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Artist:  Gal Weinstein

Title: Sun Sand Still: “jezreel valley in the dark”

Work specially commissioned for the 57th Biennale di Venezia, Israeli Pavilion

Year:  2017

Dimension: NA

Technique:  Installation: Polyurethane, sugar and coffee


About the artist:

Gal was born in Ramat Gan, Israel in 1970; studied art in Bezalel Academy of Arts and Design in Jerusalem (1993-1997).

Additional to his work as artist he has been a teacher since 2000 in different institutions in Israel.

He has had solo exhibitions in Israel, Switzerland, Italy, Belgium, USA, Brazil and Spain; some of them:

“Tremors”, 2007. Centro  Huarte de Arte Contemporaneo. Pamplona, Spain

“Huleh Valley”, 2005. Tel Aviv Museum of Art, Israel

“Roof”, 2002. 25th International Biennal of Sao Paulo, Brazil.

“Installation”, 2001. San Francisco Art Institute, USA.


2006. Beatrice S. Kolliner Young Israeli Artist Award. Israel Museum, Jerusalem.

2004 Israel Cultural Excellence Award. Tel Aviv Museum and Isracard’s Israeli Artist Award.

1998  Young Artist’s Award, Israeli Ministry of Education and Culture.

What “jezreel valley in the dark” is  saying?

I have decided to present a completely conceptual work, in this case an installation, as it is one of the many ways artists have access to for expressing their ideas.

Installations are proposals where a space and how it is used are part of the means the artist chooses for conveying his/her creation.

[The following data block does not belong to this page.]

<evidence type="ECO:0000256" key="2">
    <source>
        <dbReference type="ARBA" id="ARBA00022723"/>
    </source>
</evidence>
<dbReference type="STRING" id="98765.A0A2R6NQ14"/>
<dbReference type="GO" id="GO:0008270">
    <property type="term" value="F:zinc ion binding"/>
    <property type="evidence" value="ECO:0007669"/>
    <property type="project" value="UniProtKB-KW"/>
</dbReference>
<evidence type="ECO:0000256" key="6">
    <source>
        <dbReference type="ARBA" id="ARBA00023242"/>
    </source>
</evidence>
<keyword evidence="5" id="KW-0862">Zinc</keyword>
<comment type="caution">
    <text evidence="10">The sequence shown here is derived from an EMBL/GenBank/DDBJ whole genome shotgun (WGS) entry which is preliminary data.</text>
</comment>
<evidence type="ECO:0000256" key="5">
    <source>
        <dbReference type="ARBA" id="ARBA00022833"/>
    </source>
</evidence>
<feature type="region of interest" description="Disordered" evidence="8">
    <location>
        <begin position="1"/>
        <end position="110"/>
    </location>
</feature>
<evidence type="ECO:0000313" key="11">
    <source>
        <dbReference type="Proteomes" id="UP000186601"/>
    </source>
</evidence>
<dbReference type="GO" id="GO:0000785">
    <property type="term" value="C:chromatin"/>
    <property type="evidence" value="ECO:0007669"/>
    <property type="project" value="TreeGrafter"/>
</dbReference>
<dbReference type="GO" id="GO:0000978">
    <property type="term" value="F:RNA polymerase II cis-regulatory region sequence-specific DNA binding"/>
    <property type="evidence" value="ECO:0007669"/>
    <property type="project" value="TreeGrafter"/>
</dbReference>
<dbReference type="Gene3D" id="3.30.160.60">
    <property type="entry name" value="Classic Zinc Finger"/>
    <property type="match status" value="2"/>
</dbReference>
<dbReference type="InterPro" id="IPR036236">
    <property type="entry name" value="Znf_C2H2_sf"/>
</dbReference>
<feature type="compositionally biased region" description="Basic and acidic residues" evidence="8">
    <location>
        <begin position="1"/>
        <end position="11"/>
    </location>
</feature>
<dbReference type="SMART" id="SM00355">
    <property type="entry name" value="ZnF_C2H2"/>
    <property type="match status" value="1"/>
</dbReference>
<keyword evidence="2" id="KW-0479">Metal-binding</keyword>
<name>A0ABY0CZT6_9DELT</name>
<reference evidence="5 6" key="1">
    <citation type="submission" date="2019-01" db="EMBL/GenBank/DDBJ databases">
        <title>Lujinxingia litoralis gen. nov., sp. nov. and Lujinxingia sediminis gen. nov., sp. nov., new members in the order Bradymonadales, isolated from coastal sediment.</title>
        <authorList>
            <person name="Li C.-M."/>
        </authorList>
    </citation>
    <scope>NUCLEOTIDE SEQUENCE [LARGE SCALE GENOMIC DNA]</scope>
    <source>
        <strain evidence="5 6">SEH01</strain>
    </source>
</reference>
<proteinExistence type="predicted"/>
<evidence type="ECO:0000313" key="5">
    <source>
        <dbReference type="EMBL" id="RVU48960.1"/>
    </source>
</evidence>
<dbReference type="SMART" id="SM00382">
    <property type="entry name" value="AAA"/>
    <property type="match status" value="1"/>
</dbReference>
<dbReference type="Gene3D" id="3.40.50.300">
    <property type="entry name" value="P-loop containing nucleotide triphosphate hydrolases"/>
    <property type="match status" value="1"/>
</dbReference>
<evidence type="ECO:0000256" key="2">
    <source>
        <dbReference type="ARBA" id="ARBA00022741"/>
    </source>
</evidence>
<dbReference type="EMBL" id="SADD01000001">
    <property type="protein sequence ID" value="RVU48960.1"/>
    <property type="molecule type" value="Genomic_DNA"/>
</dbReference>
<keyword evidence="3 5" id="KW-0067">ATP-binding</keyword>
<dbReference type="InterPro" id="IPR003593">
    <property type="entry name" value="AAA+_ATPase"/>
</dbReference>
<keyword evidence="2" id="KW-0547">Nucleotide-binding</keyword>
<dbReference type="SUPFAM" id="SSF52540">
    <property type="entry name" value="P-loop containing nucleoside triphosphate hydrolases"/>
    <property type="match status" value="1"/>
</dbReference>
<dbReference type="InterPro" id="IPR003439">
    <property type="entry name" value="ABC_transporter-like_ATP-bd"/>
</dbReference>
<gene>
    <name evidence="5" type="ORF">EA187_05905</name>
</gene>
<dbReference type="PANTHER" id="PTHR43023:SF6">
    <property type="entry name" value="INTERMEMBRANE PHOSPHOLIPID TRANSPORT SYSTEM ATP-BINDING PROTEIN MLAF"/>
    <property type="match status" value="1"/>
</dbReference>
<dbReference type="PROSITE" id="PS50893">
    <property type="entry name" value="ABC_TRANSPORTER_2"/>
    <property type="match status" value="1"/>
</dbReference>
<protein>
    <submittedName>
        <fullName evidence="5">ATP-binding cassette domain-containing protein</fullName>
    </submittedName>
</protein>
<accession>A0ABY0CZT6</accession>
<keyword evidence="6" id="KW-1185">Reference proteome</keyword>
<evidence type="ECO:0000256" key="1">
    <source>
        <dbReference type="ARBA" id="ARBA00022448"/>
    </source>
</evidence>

In this sense you can acquire an installation that “fits” in the architecture of your home or you can commission an art work that will “inhabit” a space in your home.

“Sun Sand Still” is a proposal created for the Israeli Pavilion, Venice Biennale 2017.

It takes the space of a room where you can see it from different levels but you cannot walk in.

It is a visual, nose and emotional related experience.

When I experienced it I found it very moving and disturbing: In a room where the fourth side is open, it is your point of view, you see the representation of an arid landscape created with a synthetic material and you smell coffee. The walls are worn, stained and show, as the landscape does, the pass of time, the decay, the absence of human life, an abandoned place.

The smell of coffee somehow gives you comfort for a second but then you realized due the “denser atmosphere” that the coffee is decaying too.

How you translate this “setting” to your experience is something that just you can tell experiencing it.

Despite this raw representation and hopeless situation there was beauty in what I was seeing… the muted, almost monochrome scheme, the creases, the pattern created by the lines.

And then when I did read the text than explains the work I had the chance to move from what for me was a universal phenomena to the expression of a local reality, an Israeli one. If you want to learn about it I invite you to Google it.

It is in this capacity of abstraction of situations, moods and conditions that art lives and germinates.

You may want to experience it in your home and allocate a space for the artist to recreate this world.

This may be possible with this installation (the artist will need to be invited), or with others pieces where the “eye” and “proposal” of the artist   will determine the place and surroundings of the work.

In what Room to place it?

The room has to be created for a work like this. It can be under the stairs, it can be that you decide to include in the brief the need to have a space where this piece will be present and enjoy daily.

Have you seen a  Zen Japanese garden built just with sand and rocks?

You’ve got it!

Displaying it

What is around that room and the lighting will determine how strong or subtle the impact of the work will be.



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